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The company's stock will now trade on a split-adjusted basis on the Nasdaq after authorization for the split was approved by stockholders.
The company recently changed its name from Interpace Diagnostics as it expands its focus to include drug discovery and development services.
The disclosure comes less than a week after the company said that it was out of compliance with the Nasdaq's minimum shareholder equity requirement.
The cancer diagnostics developer said it was undertaking the reverse stock split in order to meet the Nasdaq's $1 minimum bid price requirement.
The company is taking the step to continue listing its shares on the Nasdaq, which had warned OpGen that did not meet a listing requirement calling for a minimum bid price of $1 per share.
OpGen had previously been warned by Nasdaq that it failed to meet listing requirements. Last week, the firm was told that it was ineligible for an extension to regain compliance.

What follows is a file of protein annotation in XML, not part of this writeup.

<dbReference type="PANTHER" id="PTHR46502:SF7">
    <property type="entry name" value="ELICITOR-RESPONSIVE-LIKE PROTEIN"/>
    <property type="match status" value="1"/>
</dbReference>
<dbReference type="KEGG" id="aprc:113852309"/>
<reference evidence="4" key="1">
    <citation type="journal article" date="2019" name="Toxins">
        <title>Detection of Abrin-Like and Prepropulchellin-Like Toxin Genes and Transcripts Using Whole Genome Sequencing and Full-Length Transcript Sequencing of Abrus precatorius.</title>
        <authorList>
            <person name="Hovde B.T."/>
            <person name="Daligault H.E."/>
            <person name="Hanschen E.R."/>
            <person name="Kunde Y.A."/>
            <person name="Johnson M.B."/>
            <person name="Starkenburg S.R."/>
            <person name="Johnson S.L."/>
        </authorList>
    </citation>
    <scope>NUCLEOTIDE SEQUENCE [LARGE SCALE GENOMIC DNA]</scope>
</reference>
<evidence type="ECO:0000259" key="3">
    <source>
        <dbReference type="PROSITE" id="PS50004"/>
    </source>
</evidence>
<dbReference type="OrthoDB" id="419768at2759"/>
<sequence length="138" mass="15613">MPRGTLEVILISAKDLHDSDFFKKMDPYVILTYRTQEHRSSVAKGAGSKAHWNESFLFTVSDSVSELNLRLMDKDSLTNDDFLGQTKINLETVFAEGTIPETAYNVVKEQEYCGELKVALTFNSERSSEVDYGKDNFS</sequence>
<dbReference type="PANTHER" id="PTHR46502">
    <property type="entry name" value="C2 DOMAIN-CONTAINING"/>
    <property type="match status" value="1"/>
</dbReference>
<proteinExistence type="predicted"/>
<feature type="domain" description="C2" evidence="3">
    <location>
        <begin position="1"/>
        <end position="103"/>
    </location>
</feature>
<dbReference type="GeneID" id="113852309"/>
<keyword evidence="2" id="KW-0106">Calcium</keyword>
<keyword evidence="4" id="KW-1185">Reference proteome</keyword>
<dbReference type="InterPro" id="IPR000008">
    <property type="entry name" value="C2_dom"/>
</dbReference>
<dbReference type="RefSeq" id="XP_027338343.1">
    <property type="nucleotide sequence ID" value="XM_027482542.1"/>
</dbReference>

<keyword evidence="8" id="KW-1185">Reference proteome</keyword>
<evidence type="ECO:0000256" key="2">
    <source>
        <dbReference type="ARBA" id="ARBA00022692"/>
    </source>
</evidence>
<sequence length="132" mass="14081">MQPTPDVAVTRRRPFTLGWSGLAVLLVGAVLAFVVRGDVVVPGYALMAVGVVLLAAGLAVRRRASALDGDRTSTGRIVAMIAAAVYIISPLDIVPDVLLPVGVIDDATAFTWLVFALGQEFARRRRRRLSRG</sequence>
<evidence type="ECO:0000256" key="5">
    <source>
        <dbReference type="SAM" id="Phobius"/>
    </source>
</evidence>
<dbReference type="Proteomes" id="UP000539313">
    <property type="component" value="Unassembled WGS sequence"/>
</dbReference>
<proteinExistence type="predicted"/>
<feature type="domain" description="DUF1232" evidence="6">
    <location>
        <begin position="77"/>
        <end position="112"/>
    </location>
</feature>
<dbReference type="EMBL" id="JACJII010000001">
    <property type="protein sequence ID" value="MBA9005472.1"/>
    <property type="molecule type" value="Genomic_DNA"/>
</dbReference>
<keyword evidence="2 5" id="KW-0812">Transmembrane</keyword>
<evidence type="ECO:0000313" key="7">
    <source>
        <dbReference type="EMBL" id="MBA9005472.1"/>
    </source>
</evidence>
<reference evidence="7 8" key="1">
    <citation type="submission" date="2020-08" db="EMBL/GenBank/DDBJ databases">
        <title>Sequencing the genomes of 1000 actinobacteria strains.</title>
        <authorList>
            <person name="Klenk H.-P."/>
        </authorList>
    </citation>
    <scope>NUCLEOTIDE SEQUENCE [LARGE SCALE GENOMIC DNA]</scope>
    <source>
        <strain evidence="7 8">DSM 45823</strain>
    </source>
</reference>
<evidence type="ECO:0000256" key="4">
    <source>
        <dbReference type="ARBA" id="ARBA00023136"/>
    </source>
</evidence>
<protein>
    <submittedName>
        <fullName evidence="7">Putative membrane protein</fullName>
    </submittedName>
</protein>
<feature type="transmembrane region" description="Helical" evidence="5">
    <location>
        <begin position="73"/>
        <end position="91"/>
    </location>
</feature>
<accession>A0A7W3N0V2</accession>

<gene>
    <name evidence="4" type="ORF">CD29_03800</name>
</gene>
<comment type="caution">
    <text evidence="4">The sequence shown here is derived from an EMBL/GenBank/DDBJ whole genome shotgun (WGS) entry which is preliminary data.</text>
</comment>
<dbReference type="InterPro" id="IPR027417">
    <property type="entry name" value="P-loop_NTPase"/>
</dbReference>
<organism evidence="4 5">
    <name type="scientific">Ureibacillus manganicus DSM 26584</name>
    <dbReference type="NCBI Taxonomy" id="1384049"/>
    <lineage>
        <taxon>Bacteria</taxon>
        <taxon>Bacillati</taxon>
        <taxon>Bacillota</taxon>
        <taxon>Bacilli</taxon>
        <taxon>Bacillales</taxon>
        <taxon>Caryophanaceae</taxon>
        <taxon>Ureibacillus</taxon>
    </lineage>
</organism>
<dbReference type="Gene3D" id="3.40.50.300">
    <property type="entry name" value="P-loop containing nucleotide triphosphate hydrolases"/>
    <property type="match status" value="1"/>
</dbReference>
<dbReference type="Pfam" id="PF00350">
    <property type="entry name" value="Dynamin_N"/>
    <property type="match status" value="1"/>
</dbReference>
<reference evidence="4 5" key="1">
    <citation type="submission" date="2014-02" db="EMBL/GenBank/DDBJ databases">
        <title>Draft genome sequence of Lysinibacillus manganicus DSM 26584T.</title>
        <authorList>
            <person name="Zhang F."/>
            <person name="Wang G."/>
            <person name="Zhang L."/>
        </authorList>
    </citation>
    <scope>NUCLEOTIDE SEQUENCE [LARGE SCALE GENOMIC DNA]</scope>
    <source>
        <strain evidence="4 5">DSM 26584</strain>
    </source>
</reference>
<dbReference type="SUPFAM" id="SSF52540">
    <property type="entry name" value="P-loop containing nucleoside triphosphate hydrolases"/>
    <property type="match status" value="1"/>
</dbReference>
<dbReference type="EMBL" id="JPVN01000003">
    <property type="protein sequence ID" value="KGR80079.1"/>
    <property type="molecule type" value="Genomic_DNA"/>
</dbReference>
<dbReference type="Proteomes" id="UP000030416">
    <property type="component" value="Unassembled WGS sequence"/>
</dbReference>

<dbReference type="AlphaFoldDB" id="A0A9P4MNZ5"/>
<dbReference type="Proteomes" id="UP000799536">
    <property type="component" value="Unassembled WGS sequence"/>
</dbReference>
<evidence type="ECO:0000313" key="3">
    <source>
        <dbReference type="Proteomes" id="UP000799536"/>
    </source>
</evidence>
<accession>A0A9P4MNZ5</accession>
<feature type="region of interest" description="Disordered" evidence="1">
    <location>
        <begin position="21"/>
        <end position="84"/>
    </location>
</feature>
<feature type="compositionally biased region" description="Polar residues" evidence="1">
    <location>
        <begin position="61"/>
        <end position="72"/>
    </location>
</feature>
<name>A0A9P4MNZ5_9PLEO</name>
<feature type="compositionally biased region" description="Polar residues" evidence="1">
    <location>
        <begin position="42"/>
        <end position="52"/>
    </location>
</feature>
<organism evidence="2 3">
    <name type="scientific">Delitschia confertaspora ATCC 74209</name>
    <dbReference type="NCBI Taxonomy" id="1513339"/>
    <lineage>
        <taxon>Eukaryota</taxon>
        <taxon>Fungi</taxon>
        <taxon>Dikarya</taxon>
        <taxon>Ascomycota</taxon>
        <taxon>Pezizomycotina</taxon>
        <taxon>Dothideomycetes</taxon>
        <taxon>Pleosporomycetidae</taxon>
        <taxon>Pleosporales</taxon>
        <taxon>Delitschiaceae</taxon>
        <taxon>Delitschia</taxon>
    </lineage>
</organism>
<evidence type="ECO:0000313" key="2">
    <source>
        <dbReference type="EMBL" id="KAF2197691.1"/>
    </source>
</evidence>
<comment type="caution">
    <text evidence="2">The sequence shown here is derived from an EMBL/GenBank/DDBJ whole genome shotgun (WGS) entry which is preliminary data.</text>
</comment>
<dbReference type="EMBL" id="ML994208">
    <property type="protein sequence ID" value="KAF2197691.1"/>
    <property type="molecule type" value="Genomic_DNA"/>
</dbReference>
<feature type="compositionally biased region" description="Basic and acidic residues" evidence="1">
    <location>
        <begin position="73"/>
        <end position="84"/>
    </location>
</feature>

The one-for-30 reverse split is intended to increase the price of the company's stock, enabling it to satisfy the Nasdaq's initial listing requirements.
The move is designed to help Rosetta regain compliance with the Nasdaq's $1 minimum bid requirement for continued listing.
Interpace hopes to keep its stock listed on the Nasdaq as a result of the reverse split.
The approval from the firm's shareholders and board comes after Great Basin moved its stock to the Over-the-Counter market in October.
Novavax has begun a phase III trial of its SARS-CoV-2 vaccine, according to the New York Times.
Vox reports that the Trump Administration may limit student visas for individuals from some countries to two years.
The governor of New York says the state will conduct its own review of any SARS-CoV-2 vaccine, NPR reports.
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